Wednesday, December 02, 2009

The reviews are in

Rafe Mair's latest column features enough provocative statements and theories that few readers will have trouble finding something to disagree with. But it also raises some noteworthy possibilities - especially if the HST remains as powerful an issue in B.C. as it's been so far to go along with Mair's proposed focus on environmental issues:
We may be seeing what no person in his right mind would have dared speak of just a handful of years ago. I speak of the chance that the NDP may overtake the Liberals as the government in waiting. It could happen. Indeed it may already have happened.
Under Jack Layton the last three elections have show some promise for the NDP. In his first election he got 19 seats. This moved to 29 in 2006 and 37 in 2008. The fact remains that the NDP has a long way to go in order to be the opposition but with some luck and skill it could happen.
Layton faces an uphill struggle and if he's to move up the ladder and pass the Grits he must do better in Quebec and Ontario, make headway in Atlantic Canada and really do well in B.C. In order to do that, the federal NDP must do better -- much better -- in rural B.C., which has become a Tory stronghold. This is where Carole James comes in.
Our environment isn't a casual chip to be used in the great game of making money for money's sake. We're dealing here with a moral and ethical issue. Do we sacrifice our waters and our fish not even for our own profit but for others who have no stake in our province?

This is where Carole James comes in...My sense of it is that James knows that and, if she is listened to, will provide the boost for Layton’s campaign that it will need. She's liked and respected, personally is a good campaigner and unlike most of her caucus, understands these issues.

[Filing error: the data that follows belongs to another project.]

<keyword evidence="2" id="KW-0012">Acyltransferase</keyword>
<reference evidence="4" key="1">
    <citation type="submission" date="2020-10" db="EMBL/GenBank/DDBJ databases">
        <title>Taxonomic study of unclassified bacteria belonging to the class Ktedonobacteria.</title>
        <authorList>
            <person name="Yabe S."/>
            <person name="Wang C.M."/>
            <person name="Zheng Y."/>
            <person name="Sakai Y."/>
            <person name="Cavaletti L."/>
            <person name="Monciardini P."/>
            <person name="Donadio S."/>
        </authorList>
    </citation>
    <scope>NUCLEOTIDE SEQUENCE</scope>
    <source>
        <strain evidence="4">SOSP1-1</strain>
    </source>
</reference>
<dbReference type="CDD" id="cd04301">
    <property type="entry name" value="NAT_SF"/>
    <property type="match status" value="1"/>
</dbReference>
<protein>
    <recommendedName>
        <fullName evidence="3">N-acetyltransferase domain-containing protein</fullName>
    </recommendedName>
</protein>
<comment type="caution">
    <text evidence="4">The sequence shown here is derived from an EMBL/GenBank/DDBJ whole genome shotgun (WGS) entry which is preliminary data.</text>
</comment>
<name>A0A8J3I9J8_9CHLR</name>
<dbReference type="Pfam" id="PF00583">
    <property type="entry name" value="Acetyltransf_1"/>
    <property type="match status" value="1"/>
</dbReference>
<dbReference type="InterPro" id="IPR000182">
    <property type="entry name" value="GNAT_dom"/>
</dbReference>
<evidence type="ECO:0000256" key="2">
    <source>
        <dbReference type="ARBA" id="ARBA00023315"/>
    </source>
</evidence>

Layton will learn, if he listens, that the best weapon Kim Il Campbell has going for him is that people are reluctant to believe that any government could be this insensitive and indeed stupid. They are that insensitive and stupid and I offer as proof, as if proof were necessary, Mair's Axiom I, namely that you make a very serious mistake if you assume that those in power know what the hell they're doing.
Layton might find comfort from Mair's Axiom II, namely that you don't need to be a 10 to win in politics, you can be a three if everyone else is a two.

At the worst, Jack Layton is a three in a sea of twos and with a little self-education on the Fraser Institute-inspired ravaging of our bountiful home could turn that into a big plus both for him and for the British Columbia we love.

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